The young people of today are the world leaders of tomorrow, and the Hub is committed to  making environmental and climate education accessible to all for a more sustainable future. Our Malaysia Collaboratory has been working closely with a number of schools in the Johor River Basin, developing engaging educational programmes to enhance understanding of water security and the environment. The team’s most recent project was a climate change awareness programme with a primary school in Sekolah Kebangsaan Sungai Telor. Consisting of hands-on modules covering climate change, urban planning, water quality, and using rain gauges and weather stations, the programme was well received, and the school has already requested the team return to deliver a second iteration in the next academic year.

Dr Cindy in action

Community engagement is critical in addressing water security challenges around the world, and our global team strives to raise awareness of water security amongst communities in each of our programme sites. Dr Cindy Lee Ik Sing, from our NUMed team, spoke at a health and wellbeing roadshow held in Iskandar Puteri, designed to encourage healthy lifestyles, and prevent and manage disease, with a focus on natural resources. Dr Cindy’s talk, ‘Water, Water Everywhere: Making the Most of the World’s Essential Resources’, aimed to help the public understand connections between health, resources, and the environment.

It is becoming increasingly apparent that improving wastewater treatment is key to both human and ecosystem health, and reducing our overall water consumption. One of the latest instalments of the Malaysia team’s public webinar series, ‘Air Malaysia’, featured guest speaker Prof. Ir. Dr. Ani Idris, who’s research focuses on solutions to wastewater from the manufacturing industry. During the webinar Prof Idris shared insights from her recent work, exploring the treatment of glove manufacturing plant effluent using hollow fibre nanofiltration membranes with a foam fractionator as pre-treatment. The glove industry requires a huge amount of water throughout the leaching, cooling, rinsing, and washing processes involved, and Prof Idris’ project aims to introduce manufacturers to nanofiltration technology and how it can help the industry become more sustainable, and even reduce costs.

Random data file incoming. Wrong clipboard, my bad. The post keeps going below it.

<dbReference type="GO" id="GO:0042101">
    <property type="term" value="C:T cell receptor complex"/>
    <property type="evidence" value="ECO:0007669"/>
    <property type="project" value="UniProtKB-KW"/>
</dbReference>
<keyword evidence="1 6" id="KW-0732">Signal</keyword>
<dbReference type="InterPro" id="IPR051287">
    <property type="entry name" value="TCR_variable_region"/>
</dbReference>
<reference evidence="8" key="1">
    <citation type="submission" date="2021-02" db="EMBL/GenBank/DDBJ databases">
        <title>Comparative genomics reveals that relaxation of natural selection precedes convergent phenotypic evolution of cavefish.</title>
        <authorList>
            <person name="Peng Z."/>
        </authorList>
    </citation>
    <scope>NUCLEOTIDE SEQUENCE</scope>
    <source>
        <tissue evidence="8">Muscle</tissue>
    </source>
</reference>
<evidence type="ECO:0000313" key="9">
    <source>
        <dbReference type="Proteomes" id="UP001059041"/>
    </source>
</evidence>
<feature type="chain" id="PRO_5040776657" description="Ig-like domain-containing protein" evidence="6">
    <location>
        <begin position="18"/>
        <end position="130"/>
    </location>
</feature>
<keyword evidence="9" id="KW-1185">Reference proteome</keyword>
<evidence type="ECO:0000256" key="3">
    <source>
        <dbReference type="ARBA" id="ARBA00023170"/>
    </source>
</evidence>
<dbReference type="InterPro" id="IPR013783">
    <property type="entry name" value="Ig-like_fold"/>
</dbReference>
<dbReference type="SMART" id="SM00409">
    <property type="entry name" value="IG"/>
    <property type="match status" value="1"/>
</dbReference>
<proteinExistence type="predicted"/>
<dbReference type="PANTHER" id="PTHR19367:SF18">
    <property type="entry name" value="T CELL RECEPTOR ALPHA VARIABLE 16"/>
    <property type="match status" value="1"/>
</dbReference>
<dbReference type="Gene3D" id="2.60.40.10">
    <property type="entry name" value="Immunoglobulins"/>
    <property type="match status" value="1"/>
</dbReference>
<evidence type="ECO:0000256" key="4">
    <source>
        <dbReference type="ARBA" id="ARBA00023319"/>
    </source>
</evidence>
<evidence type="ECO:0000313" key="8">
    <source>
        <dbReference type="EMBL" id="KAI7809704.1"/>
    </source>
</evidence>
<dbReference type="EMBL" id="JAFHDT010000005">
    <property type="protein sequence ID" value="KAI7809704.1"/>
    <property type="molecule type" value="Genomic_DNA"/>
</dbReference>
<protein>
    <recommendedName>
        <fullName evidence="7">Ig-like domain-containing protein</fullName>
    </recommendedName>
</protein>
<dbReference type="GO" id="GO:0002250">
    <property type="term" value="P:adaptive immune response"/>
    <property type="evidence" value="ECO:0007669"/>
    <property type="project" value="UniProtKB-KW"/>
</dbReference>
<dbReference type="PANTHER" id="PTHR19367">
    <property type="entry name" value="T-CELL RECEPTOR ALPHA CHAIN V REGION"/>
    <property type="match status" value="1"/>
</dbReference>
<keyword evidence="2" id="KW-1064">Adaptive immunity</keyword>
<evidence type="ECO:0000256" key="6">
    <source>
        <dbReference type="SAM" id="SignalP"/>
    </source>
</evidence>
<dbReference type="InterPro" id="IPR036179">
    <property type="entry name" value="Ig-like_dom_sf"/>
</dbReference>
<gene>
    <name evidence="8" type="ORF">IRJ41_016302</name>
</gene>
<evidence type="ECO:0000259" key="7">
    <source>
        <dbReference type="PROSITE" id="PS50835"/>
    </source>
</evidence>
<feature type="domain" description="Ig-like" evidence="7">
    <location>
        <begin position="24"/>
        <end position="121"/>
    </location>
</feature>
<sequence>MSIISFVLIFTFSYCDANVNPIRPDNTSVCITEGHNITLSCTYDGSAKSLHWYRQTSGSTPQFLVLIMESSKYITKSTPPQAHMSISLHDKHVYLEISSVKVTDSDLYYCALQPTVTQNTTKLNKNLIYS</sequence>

The 17th instalment of the successful webinar series, ‘Microplastics and Hidden Threats to the Environment’, featured Dr Shamila Binti Azman from UTM. As microplastics continue to turn up in startling places, from sea ice to human blood samples, it is clear that focus and action are needed. Dr Shamila shared her knowledge on microplastics, explaining some of the key ways they end up in the aquatic environment, including industrial shipping, synthetic sandblasting, cosmetics, fishing, and the breakdown of plastic packaging. It is hoped that by sharing information like this with the public, we can help encourage more environmentally considerate behaviours. 

Finally, the team has recently published two papers: ‘Long‐term homogeneity and trend analysis of seasonality and extreme rainfall under the influence of climate change in Johor River basin, Malaysia’, and ‘Application of CHIRPS dataset in the selection of rain-based indices for drought assessments in Johor River Basin, Malaysia’. 

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